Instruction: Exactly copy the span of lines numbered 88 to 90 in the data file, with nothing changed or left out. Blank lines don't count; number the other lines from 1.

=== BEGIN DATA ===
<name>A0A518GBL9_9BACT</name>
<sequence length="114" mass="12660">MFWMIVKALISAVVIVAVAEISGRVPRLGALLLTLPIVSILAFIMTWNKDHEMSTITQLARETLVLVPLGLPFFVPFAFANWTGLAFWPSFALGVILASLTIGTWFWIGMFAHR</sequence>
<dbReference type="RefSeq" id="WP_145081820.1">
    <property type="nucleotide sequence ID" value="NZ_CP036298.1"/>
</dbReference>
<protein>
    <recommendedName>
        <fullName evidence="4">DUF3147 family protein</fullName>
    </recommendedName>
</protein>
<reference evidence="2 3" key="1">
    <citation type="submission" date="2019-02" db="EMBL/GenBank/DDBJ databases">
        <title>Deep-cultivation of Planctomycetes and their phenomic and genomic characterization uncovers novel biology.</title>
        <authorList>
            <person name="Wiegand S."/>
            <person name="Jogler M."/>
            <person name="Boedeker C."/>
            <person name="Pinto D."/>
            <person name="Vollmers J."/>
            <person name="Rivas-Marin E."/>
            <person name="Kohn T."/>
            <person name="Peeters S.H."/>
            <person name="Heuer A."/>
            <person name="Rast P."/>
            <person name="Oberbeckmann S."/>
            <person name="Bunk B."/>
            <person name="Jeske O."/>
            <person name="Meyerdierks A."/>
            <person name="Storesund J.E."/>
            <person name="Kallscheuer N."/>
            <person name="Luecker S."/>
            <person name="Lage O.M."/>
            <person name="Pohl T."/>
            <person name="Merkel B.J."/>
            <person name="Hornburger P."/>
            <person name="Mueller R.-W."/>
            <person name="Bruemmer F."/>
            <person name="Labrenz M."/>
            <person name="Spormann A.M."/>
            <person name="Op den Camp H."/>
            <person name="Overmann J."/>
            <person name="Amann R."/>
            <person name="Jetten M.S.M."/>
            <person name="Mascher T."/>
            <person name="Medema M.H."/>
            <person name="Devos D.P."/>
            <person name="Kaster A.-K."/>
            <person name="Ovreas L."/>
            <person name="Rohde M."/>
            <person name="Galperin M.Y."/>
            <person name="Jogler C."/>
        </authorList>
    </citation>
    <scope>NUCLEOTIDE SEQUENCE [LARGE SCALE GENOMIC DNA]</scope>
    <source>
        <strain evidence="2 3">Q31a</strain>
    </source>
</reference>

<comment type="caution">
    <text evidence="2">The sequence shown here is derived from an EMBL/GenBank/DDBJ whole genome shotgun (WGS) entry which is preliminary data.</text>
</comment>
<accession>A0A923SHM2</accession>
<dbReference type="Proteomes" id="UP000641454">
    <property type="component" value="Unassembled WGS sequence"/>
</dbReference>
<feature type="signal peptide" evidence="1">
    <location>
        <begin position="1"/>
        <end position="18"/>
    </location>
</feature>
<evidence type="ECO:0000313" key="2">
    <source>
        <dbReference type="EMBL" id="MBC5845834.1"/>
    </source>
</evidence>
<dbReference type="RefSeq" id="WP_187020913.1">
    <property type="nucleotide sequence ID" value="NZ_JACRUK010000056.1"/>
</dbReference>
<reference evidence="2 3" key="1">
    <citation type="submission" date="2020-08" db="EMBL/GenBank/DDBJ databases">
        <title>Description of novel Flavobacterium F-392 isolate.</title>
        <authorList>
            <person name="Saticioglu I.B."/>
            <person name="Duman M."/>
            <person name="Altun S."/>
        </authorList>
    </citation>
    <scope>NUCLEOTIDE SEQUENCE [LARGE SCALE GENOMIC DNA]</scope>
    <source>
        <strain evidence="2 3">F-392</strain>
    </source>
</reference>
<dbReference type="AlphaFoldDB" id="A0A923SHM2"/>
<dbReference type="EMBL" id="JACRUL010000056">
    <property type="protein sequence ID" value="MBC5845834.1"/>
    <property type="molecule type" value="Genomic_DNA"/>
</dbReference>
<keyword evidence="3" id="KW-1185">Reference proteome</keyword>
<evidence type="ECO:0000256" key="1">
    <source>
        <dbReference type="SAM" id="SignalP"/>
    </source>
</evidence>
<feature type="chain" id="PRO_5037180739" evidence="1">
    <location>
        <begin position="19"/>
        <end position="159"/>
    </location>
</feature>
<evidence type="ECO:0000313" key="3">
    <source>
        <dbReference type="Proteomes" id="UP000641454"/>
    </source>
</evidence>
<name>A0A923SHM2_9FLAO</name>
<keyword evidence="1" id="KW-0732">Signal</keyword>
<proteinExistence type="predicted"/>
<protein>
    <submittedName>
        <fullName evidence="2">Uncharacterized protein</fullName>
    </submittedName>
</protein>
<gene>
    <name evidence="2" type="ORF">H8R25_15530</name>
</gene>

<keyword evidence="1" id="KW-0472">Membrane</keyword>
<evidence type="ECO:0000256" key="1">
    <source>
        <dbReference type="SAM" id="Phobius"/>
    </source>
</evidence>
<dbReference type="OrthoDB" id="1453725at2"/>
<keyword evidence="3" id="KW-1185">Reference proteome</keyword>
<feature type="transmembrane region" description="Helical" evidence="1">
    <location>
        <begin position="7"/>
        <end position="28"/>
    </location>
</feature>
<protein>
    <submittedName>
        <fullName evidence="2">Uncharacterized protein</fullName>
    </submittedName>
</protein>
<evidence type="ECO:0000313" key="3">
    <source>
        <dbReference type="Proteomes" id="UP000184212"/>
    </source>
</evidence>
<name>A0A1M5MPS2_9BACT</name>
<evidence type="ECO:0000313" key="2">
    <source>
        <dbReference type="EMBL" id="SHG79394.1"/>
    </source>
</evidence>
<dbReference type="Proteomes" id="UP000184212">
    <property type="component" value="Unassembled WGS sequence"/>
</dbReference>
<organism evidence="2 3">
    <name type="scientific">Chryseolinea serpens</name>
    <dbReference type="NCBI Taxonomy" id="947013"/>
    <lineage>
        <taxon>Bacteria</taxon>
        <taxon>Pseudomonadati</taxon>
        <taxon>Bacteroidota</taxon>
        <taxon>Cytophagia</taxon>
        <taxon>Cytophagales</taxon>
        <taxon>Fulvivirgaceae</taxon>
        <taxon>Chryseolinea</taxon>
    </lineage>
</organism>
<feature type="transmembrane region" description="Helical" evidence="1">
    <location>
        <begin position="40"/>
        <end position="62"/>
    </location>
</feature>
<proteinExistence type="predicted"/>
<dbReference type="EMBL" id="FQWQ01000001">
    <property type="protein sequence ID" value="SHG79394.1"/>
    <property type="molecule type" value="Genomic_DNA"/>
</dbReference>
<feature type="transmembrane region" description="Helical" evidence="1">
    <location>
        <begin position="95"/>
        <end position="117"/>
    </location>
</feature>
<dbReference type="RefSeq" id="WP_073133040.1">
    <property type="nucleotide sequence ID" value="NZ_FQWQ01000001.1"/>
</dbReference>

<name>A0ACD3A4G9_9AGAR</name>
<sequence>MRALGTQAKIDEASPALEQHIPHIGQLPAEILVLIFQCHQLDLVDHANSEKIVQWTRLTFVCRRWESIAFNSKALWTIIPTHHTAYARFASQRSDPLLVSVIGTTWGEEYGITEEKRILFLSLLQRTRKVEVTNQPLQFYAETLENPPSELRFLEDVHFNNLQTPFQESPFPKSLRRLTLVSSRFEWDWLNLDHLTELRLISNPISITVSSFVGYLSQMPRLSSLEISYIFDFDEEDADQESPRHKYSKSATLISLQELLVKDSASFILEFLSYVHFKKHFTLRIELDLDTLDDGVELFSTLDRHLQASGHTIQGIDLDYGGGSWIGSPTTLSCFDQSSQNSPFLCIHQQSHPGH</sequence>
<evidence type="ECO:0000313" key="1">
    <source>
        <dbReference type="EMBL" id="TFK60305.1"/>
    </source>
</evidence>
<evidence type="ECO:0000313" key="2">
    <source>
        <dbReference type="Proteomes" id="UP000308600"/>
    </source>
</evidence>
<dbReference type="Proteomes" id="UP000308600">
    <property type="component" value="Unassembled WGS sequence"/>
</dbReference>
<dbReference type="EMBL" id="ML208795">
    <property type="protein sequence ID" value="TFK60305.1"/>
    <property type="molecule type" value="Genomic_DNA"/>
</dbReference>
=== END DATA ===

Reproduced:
    </citation>
    <scope>NUCLEOTIDE SEQUENCE [LARGE SCALE GENOMIC DNA]</scope>
    <source>